The Fellowship of the Ring, J.R.R. Tolkien, 177,000
The Hobbit, J.R.R. Tolkien, 95,000
Nineteen Eighty-Four, George Orwell, 89,000
Ender’s Game, Orson Scott Card, 101,000
The Lion the Witch and the Wardrobe, C.S. Lewis, 36,000
Old Yeller, Fred Gibson, 36,000
The Mouse and the Motorcycle, Beverly Cleary, 22,000

Hopefully this gives you some good reference points. Happy writing.

Review: Kayos-The Bad and the Worse

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Kayos features a diverse cast of characters intertwined in a future dystopia and featuring a twisty love story. The intolerance of the future might be a little all-too-real, but that makes the book convincing.

The story is certainly character heavy, which is certainly the direction storytelling must go with dystopia—which has become something of a dime-a-dozen trope. If you don’t have people like Lareina, Christian, Mckade, and Yukiyo moving the story it would just be more noise on the book shelf. I did especially enjoy the occasional text exchanges between characters. Also, Christian is cold as ice, and he owns it in a way that doesn’t make him unhuman.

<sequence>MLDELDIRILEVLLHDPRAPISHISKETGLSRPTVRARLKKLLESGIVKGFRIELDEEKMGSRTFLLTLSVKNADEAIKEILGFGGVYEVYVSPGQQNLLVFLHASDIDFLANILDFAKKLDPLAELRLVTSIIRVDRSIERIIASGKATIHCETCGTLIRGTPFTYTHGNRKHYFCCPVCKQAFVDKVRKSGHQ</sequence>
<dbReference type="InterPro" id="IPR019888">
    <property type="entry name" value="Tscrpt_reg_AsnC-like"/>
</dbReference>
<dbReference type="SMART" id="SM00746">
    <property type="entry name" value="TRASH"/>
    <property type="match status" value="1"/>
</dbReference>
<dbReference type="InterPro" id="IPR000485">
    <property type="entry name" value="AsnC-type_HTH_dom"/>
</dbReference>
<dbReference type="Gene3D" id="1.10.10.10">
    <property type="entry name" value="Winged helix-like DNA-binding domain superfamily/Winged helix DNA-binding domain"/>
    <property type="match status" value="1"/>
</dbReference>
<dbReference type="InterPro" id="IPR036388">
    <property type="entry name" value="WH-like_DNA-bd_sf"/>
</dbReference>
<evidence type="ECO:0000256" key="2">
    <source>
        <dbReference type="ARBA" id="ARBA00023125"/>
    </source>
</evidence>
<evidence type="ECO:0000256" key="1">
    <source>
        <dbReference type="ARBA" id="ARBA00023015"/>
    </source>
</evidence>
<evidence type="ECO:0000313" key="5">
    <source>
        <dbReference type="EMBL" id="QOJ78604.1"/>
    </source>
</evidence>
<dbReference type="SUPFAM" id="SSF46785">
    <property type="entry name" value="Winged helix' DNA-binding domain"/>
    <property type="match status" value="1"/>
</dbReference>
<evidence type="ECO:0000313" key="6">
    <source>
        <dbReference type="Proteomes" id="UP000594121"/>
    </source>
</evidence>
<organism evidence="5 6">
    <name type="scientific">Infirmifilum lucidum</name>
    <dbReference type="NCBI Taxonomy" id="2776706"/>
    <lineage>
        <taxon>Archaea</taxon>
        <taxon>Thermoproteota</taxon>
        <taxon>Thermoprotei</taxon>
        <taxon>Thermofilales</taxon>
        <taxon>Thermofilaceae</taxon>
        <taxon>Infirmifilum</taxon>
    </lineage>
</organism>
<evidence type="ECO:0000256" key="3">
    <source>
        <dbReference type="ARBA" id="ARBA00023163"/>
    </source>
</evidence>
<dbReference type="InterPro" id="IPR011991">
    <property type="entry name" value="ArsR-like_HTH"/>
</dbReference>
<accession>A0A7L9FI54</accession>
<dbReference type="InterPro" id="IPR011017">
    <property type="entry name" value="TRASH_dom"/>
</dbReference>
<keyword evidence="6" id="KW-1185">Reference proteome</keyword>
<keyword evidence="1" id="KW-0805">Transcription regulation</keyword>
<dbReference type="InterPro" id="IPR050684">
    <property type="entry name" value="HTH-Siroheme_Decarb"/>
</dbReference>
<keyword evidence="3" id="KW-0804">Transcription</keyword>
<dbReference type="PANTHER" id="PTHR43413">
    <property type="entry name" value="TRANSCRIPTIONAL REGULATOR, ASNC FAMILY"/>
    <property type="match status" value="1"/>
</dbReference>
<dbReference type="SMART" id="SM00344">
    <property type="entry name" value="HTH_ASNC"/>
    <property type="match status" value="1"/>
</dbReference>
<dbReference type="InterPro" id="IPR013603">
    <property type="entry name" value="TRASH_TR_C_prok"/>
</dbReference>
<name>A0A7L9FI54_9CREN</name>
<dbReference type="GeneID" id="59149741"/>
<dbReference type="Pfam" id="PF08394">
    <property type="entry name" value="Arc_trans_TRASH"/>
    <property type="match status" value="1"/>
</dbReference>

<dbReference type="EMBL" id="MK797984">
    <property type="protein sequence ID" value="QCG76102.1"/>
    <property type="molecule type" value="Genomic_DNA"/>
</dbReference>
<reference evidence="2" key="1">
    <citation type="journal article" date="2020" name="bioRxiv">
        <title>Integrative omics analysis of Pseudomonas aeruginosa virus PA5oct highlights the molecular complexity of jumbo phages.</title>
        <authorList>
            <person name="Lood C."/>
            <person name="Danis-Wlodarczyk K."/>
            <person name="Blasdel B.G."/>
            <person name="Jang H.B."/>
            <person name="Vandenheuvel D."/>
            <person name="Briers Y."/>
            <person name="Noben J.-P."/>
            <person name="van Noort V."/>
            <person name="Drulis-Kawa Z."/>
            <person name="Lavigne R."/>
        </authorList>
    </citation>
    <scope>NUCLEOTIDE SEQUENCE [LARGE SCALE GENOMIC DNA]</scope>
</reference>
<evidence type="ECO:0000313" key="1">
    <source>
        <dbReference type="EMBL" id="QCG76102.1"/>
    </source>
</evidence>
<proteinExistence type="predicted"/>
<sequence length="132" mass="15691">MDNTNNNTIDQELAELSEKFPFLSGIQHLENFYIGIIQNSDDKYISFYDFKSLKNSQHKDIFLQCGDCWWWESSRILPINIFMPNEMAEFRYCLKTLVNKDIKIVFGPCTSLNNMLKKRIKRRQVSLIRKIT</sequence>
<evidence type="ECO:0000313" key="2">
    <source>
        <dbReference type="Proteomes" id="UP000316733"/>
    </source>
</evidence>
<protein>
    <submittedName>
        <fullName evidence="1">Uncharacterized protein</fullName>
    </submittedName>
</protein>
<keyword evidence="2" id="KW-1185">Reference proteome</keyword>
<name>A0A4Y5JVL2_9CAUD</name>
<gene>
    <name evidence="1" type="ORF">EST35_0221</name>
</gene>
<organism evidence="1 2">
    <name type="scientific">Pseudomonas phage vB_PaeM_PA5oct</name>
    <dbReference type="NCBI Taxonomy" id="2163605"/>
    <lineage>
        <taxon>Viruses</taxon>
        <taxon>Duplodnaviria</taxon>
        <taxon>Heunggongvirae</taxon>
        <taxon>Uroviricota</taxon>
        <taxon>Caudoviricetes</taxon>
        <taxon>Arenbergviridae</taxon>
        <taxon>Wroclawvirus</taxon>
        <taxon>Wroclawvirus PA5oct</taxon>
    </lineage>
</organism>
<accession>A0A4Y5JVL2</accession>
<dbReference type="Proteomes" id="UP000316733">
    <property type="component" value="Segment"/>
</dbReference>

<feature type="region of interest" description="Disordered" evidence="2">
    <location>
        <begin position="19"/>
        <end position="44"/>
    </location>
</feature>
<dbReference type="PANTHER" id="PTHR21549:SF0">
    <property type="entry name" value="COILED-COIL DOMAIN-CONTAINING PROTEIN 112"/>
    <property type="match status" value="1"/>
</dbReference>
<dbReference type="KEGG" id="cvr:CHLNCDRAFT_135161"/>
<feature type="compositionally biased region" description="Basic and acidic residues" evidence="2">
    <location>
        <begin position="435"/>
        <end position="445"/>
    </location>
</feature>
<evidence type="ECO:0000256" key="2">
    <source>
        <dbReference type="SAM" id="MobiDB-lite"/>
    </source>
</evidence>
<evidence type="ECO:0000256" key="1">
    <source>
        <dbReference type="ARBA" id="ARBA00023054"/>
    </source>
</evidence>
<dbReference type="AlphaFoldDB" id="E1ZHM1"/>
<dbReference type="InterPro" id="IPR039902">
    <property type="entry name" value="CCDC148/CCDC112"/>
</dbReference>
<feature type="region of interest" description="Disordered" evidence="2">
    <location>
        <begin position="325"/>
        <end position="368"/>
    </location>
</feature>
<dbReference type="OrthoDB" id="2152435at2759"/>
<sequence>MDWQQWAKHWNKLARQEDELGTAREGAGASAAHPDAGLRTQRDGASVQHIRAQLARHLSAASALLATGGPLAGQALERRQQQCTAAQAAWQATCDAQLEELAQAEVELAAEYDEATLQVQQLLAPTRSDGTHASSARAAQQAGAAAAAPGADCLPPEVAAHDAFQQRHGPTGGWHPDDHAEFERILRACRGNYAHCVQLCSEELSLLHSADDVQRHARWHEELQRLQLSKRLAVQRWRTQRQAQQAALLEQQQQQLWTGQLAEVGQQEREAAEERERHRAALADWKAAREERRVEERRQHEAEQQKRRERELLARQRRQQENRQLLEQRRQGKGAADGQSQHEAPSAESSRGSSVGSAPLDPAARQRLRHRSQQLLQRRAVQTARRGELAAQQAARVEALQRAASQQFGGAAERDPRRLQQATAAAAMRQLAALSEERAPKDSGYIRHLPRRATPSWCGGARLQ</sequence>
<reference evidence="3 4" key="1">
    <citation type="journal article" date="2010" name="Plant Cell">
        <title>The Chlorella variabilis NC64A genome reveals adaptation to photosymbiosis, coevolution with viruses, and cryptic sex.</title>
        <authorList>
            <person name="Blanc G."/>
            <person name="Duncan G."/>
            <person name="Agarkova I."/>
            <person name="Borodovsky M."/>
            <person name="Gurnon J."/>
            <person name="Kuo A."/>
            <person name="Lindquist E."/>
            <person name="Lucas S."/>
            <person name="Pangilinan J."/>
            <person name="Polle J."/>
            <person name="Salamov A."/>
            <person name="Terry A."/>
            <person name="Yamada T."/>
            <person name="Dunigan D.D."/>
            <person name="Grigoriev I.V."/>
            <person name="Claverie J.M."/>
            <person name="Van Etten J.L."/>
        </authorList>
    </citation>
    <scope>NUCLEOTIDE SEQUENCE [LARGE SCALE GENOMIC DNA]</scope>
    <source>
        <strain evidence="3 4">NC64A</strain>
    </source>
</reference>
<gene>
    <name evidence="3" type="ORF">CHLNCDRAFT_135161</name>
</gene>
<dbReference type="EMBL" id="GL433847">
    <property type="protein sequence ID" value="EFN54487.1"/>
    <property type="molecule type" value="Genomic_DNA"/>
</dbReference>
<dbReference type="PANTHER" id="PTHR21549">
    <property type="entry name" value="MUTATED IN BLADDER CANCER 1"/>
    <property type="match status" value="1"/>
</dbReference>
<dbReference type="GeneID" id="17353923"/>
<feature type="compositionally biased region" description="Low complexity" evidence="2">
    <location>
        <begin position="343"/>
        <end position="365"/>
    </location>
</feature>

The only thing that irked me somewhat is that it sometimes felt very YA. That’s not usually a concern, but if it was YA it might find its way into different hands. I guess I’m saying that this should maybe have a broader audience than what it’s listed under. There are adult novels with teen protagonists and then there are YA novels which nearly ALWAYS feature teenage main characters.

Check it out here, and also search for Tracy Ball’s other novels.

State of Writing

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Had a pretty intense work week (and especially weekend) with kids. As a youth worker, I swing between wild optimism to severe pessimism over the next generation. I was pretty excited on Monday. Friday turned to the dark side with teenage drama. I didn’t get much writing done this week. My only real goal was to finish the prologue for WotT2. I didn’t make it. I guess that will be my goal for this week.